The lack of a causal link between the Government’s stated interest and the Act is not the only way in which the Act is not actually necessary to achieve the Government’s stated interest. The Government has not shown, and cannot show, why counterspeech would not suffice to achieve its interest. The facts of this case indicate that the dynamics of free speech, of counterspeech, of refutation, can overcome the lie. Respondent lied at a public meeting. Even before the FBI began investigating him for his false statements “Alvarez was perceived as a phony.”

Once the lie was made public, he was ridiculed online, his actions were reported in the press, and a fellow board member called for his resignation. There is good reason to believe that a similar fate would befall other false claimants. Indeed, the outrage and contempt expressed for respondent’s lies can serve to reawaken and reinforce the public’s respect for the Medal, its recipients, and its high purpose. . . .

The remedy for speech that is false is speech that is true. This is the ordinary course in a free society. The response to the unreasoned is the rational; to the uninformed, the enlightened; to the straight-out lie, the simple truth. The theory of our Constitution is “that the best test of truth is the power of the thought to get itself accepted in the competition of the market,” Abrams v. United States, (1919) (Holmes, J., dissenting). The First Amendment itself ensures the right to respond to speech we do not like, and for good reason. Freedom of speech and thought flows not from the beneficence of the state but from the inalienable rights of the person. And suppression of speech by the government can make exposure of falsity more difficult, not less so. Society has the right and civic duty to engage in open, dynamic, rational discourse. These ends are not well served when the government seeks to orchestrate public discussion through content-based mandates. . . .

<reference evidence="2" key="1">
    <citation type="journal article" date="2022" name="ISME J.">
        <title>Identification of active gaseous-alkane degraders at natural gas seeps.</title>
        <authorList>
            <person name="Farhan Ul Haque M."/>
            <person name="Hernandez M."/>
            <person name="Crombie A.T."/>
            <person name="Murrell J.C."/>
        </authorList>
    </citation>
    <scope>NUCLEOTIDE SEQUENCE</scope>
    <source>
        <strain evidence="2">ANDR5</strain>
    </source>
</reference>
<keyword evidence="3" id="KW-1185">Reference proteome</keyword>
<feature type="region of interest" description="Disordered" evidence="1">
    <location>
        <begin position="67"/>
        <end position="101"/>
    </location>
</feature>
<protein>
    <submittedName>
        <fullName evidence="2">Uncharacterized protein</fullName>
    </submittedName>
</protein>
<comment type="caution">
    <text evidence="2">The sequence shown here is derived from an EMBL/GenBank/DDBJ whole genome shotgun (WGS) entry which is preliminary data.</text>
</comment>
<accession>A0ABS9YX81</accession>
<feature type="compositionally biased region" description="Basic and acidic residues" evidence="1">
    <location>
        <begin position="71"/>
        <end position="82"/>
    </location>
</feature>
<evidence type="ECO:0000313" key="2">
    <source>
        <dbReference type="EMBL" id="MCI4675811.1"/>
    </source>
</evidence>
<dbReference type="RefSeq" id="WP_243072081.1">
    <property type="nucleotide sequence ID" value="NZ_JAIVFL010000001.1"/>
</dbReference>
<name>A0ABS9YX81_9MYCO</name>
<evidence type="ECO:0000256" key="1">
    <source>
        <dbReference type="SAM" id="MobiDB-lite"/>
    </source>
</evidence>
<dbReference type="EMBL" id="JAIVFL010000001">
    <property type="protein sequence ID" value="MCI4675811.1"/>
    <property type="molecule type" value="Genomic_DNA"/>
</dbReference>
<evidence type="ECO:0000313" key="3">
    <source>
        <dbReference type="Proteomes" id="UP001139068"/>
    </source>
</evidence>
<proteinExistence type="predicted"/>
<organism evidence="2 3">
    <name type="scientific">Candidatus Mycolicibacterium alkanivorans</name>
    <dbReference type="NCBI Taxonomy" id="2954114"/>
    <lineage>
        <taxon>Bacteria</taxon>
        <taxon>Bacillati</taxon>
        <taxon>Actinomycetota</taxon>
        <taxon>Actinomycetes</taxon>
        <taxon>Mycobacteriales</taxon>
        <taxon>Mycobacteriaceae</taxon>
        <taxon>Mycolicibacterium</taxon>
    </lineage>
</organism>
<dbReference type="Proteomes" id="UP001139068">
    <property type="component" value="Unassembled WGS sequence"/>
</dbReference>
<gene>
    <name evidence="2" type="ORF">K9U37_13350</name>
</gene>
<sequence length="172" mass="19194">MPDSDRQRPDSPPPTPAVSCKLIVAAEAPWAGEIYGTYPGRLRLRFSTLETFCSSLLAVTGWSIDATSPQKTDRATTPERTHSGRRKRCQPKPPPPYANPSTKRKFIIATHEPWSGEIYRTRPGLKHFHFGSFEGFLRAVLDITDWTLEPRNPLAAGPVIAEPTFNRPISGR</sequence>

[I]n order to show that public refutation is not an adequate alternative, the Government must demonstrate that unchallenged claims undermine the public’s perception of the military and the integrity of its awards system. This showing has not been made. . . .

The American people do not need the assistance of a government prosecution to express their high regard for the special place that military heroes hold in our tradition. Only a weak society needs government protection or intervention before it pursues its resolve to preserve the truth. Truth needs neither handcuffs nor a badge for its vindication.

In addition, when the Government seeks to regulate protected speech, the restriction must be the “least restrictive means among available, effective alternatives.” There is, however, at least one less speech-restrictive means by which the Government could likely protect the integrity of the military awards system. . . . The Solicitor General responds that although Congress and the Department of Defense investigated the feasibility of establishing a database in 2008, the Government “concluded that such a database would be impracticable and insufficiently comprehensive.” Without more explanation, it is difficult to assess the Government’s claim, especially when at least one database of Congressional Medal of Honor winners already exists.

The Government may have responses to some of these criticisms, but there has been no clear showing of the necessity of the statute, the necessity required by exacting scrutiny.

The Nation well knows that one of the costs of the First Amendment is that it protects the speech we detest as well as the speech we embrace. Though few might find respondent’s statements anything but contemptible, his right to make those statements is protected by the Constitution’s guarantee of freedom of speech and expression. The Stolen Valor Act infringes upon speech protected by the First Amendment.

The judgment of the Court of Appeals is affirmed.

It is so ordered.


As the dissent points out, “there are broad areas in which any attempt by the state to penalize purportedly false speech would present a grave and unacceptable danger of suppressing truthful speech.” Laws restricting false statements about philosophy, religion, history, the social sciences, the arts, and the like raise such concerns, and in many contexts have called for strict scrutiny. But this case does not involve such a law. The dangers of suppressing valuable ideas are lower where, as here, the regulations concern false statements about easily verifiable facts that do not concern such subject matter. Such false factual statements are less likely than are true factual statements to make a valuable contribution to the marketplace of ideas. And the government often has good reasons to prohibit such false speech.